In this second part of my case against 100% certainty, I tackle claims to logical certainty. These include appeals to the three fundamental laws of logic: the Law of Excluded Middle, the Law of Non-Contradiction, and the Law of Identity. To call excluded middle into doubt, I discuss non-referring terms, vagueness, fuzzy logic, and Aristotle’s problem of future contingents. For contradiction, the topics are legal contradictions, the Liar paradox, and Zeno’s Arrow. To argue against certainty of the law of identity, I cover Theseus’s ship, problems with time, problems of mereology, and the universe of symmetrical spheres. I then argue that even claims like “2+2=4” and “bachelors are bachelors” can’t be fully foolproof. Finally, a quick barrage of skeptical concerns – concerns that, while they may not be enough to justify a self-defeating view like skepticism, are enough to block claims to 100% certainty.
0:20 – Quick pt. 1 recap
1:21 – Introducing claims to logical certainty
2:21 – Classical logic, syllogistic logic, and the 3 laws
5:48 – Law of Excluded Middle
6:45 – Non-referring terms: the present king of France
9:16 – Vagueness and fuzzy logic
12:11 – Future contingents
13:51 – Law of Non-Contradiction – DeMorgan’s Law
15:38 – The legal case
18:22 – Liar paradox
22:09 – Zeno’s arrow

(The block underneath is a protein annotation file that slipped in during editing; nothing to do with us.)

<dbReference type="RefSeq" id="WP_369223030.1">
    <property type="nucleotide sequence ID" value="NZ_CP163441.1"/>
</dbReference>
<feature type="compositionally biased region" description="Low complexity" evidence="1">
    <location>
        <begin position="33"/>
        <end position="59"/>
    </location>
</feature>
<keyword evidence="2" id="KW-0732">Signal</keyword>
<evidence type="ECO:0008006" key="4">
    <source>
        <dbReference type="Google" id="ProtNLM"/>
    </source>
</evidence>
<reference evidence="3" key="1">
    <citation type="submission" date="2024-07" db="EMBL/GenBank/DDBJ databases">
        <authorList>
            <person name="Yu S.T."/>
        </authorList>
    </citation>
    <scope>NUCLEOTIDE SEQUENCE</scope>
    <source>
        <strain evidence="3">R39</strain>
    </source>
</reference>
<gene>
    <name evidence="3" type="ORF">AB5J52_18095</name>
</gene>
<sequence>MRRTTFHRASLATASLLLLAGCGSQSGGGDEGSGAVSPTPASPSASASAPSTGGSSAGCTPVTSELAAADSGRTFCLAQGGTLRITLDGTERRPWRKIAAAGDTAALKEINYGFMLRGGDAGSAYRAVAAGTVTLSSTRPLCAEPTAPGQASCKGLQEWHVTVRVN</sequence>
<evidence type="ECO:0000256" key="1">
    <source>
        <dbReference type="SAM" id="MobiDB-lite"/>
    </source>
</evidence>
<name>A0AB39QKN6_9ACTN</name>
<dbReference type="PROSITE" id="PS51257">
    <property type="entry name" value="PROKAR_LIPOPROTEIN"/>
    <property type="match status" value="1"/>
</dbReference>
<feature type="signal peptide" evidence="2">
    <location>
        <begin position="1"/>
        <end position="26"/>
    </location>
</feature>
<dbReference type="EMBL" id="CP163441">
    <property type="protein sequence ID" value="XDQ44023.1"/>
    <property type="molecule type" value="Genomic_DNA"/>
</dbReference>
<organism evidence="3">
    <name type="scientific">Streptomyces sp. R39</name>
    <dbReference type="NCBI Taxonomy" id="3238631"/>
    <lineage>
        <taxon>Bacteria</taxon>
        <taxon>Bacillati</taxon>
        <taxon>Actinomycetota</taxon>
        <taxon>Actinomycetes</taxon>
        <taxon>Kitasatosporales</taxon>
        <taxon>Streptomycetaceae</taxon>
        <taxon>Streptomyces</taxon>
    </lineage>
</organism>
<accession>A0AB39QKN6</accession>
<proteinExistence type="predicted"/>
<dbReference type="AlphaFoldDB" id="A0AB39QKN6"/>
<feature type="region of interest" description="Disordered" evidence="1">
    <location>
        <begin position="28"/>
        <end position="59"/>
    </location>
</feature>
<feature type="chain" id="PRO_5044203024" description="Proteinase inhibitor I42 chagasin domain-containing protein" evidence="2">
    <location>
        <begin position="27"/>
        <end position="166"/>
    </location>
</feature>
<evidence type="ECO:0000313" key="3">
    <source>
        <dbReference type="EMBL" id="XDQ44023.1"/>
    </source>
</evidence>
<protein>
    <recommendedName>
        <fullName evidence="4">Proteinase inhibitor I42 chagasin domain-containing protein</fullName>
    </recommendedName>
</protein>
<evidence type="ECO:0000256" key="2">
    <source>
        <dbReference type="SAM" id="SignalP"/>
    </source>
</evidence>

26:45 – Law of Identity – Theseus’s ship
29:26 – Content of an instant
31:17 – Mereological – Tibbles
36:06 – Symmetrical spheres
37:47 – Do we understand identity?
In this interview with epistemologist Jim Slagle, we discuss the Epistemological Skyhook. That is, the argument that certain philosophical positions (such as naturalism and determinism) give us a reason to believe in skepticism, which in turn, gives us a reason to doubt the reasoning that got us to the position in the first place. If the argument is correct, then while it is possible that naturalism or determinism might be true, it is impossible for us to believe in them. In this first part of our two-part discussion, we focus on Alvin Plantinga’s version of the argument.
Agrippan skepticism is an ancient Greek variety. It is perhaps the hardest-hitting attack on the possibility of knowledge in the history of philosophy. I don’t know of any satisfactory solution.
Epistemologists agree on this much: in order for a belief to count as knowledge, it needs to be at least a justified true belief. What does it mean for a belief to be justified? It means we have a reason for believing it. If this reason will work as justification, it must be a reason that we know.
Of course, if we know this reason, it must be a justified true belief. So what is its justification? It has to be some other reason that we know. And we’re off on a regress.
The problem can be put this way: justification can only happen in three ways:
Regress argument: belief A is justified by belief B, which is justified by belief C, which is justified by belief D, and so on.
Circular argument: belief A is justified by belief B, which is justified by belief A.
Dogmatic argument: belief A is axiomatic. It requires no justification.
None of these options succeed in justifying a belief. Regress arguments fail to justify because they never bottom out at some belief that is already justified.…